“The current fleet of bunker tankers in Singapore are classified as ‘oil tankers’ and are therefore restricted to a maximum of 25% bio component in biofuel blends. This new bunker tanker has no such restriction, hence can deliver bunker fuels consisting of 100% bio component (B100),” the firm said in a statement.

“Biofuels are a key pathway for the hard-to-abate shipping sector to mitigate emissions. Biofuel sales in Singapore reached 520,000 tonnes in 2023 according to the Maritime and Port Authority of Singapore (MPA), representing a material increase on the prior year where volumes were 140,000 tonnes.”

“We are delighted to now be able to offer our maritime customers the option to take up to 100% bio component bunker fuel here in Singapore and play our part in advancing the port’s decarbonisation efforts. Should there be demand, this vessel can also be re-configured in future to supply methanol” said Mike Muller, head of Vitol Asia.

Related: Vitol targets Singapore for Asia biofuel growth with bunker barges arrival in 2024
Related: Vitol chooses ZeroNorth e-BDN solution in Singapore

 

Photo credit: Vitol
Published: 22 February, 2024

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Ammonia

CMB.TECH orders world’s first ammonia-powered container ship from Chinese shipyard

Firm partnered with Yara and North Sea Container Line for order; vessel to be named “Yara Eyde” is a 1.400 TEU ice-class container ship to be built at Qingdao Yangfan Shipbuilding.

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CMB.TECH orders world’s first ammonia-powered container ship from China shipyard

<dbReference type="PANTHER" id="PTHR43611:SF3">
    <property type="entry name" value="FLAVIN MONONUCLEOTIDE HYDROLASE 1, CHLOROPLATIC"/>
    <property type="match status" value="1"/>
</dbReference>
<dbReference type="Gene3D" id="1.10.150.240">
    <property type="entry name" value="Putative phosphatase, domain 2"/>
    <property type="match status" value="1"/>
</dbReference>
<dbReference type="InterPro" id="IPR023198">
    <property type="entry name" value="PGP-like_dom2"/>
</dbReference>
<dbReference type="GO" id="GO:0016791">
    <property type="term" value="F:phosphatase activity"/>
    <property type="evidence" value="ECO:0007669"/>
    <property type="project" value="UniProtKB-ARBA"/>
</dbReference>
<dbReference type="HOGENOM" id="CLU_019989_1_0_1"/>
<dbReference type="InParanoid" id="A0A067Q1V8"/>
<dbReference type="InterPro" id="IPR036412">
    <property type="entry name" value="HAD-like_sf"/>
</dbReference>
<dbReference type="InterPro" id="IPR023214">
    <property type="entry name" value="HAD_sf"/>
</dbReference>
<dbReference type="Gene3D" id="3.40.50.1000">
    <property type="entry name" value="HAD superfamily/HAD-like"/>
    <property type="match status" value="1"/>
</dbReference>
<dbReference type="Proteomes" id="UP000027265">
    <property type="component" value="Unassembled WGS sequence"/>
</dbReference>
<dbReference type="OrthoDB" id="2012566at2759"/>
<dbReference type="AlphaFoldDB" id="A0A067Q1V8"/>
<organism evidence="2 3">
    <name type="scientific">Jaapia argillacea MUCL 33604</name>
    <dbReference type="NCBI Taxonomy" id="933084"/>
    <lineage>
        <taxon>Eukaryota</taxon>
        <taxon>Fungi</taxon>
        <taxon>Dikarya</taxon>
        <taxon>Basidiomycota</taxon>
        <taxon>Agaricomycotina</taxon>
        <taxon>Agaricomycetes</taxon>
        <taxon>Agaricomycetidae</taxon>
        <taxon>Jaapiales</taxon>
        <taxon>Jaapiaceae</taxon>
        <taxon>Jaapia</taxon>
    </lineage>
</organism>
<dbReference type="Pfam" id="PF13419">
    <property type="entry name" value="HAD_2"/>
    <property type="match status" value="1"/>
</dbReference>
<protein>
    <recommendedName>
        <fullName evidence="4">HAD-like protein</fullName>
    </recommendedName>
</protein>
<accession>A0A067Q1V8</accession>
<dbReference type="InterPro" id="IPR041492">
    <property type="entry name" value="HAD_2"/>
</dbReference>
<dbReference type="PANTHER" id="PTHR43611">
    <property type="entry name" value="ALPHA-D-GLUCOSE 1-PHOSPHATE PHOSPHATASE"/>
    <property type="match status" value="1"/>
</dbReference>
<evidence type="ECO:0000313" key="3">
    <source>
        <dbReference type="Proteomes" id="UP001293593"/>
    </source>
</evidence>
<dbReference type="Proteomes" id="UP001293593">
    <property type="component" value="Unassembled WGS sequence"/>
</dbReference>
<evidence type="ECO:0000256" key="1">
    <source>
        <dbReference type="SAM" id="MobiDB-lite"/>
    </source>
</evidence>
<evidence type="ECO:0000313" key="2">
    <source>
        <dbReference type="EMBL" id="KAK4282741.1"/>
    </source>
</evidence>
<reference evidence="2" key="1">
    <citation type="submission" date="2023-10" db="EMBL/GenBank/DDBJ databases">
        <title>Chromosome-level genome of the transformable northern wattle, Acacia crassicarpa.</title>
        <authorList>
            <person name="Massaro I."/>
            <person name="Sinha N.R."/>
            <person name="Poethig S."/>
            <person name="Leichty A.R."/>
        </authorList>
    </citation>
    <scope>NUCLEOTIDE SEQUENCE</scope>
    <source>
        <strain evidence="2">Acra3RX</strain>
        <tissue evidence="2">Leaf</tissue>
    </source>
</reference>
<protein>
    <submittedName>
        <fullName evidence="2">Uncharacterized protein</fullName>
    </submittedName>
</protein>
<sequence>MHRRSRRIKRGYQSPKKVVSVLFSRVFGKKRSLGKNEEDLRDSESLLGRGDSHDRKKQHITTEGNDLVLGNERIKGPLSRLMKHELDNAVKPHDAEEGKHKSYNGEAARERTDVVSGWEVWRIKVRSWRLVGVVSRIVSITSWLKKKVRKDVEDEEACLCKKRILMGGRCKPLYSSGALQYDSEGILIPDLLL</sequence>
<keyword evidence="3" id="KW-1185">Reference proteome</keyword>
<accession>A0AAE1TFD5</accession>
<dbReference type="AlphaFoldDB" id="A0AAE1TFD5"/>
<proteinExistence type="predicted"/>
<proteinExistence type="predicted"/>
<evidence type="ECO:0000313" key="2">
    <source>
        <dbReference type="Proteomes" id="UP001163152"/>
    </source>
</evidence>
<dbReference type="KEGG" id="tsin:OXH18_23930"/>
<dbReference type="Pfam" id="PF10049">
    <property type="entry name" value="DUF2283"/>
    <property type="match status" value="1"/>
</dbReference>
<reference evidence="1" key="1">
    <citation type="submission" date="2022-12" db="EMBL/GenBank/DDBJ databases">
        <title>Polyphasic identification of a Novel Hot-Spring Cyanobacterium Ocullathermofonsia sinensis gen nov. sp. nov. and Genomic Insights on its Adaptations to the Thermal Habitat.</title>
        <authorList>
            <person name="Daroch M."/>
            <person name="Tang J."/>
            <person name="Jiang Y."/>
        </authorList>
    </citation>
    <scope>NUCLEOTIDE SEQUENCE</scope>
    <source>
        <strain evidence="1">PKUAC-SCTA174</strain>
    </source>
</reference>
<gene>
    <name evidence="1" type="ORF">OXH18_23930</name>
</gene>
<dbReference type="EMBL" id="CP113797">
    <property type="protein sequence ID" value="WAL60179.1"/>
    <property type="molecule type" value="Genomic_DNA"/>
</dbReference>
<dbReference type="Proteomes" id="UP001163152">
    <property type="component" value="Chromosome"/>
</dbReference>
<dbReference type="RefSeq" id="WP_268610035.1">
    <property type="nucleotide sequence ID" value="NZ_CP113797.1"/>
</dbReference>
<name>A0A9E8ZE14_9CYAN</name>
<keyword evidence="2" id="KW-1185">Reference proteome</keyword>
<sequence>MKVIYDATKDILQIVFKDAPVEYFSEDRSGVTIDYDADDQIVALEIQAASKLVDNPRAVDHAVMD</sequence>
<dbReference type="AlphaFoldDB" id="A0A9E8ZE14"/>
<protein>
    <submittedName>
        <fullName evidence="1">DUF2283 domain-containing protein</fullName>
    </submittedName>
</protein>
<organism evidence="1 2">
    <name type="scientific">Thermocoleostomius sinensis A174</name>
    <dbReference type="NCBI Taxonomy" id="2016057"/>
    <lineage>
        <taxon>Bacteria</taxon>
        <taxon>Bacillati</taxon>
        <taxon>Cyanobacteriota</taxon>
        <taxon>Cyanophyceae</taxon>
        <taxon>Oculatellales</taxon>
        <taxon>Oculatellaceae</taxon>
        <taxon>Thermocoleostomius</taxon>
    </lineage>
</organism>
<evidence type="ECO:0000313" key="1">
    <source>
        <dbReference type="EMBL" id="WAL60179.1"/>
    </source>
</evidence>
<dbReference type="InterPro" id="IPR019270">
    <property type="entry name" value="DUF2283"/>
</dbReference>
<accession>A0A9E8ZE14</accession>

Cleantech maritime group CMB.TECH on Monday (12 February) announced the order of the world’s first ammonia-powered container vessel in partnership with Yara Clean Ammonia, North Sea Container Line and Yara International through a 15-year deal.

The vessel, to be named Yara Eyde, is a 1.400 TEU ice-class container ship to be built at Qingdao Yangfan Shipbuilding (Qingdao, China). Expected to be delivered by mid-2026, the Yara Eyde is set to become the world’s first ammonia-powered container vessel. It will run on clean ammonia, serving routes between Norway and Germany.

The vessel will be owned by Delphis, the container division of CMB.TECH and operated by NCL Oslofjord AS, a joint venture between North Sea Container Line and Yara Clean Ammonia. The commercial operations will be managed by NCL’s existing set-up while Yara Clean Ammonia will deliver ammonia fuel to the vessel. 

The joint venture has secured a long-term CoA with Yara International for the freight of containers between Yara’s fertiliser plant in Porsgrunn, Norway and Hamburg and Bremerhaven in Germany. It is their aim to become the world’s first line operator to focus exclusively on ammonia-powered ships.

NCL Oslofjord chose to partner with CMB.TECH for its expertise in hydrogen and ammonia engines. This innovative project is an important milestone for the decarbonisation of shipping and reducing greenhouse gas emissions in Europe, demonstrating that clean ammonia can provide cost-effective and environmentally friendly maritime transport.

Alexander Saverys, CEO of CMB.TECH, said: "We are delighted to partner up with Yara and NCL to build the world’s first ammonia-powered container ship.”

“Yara, NCL and CMB.TECH are walking the talk to decarbonise shipping by combining our knowhow on clean ammonia, operational excellence in the North Sea and state-of-the-art low-carbon ships. We want to prove to the world that we can decarbonise today to navigate tomorrow.”

Magnus Krogh Ankarstrand, President Yara Clean Ammonia, said: "Uniting forward-thinking entities, this project accelerates the development of a zero-emission supply chain for Scandinavia and Northwest Europe's container shipments.”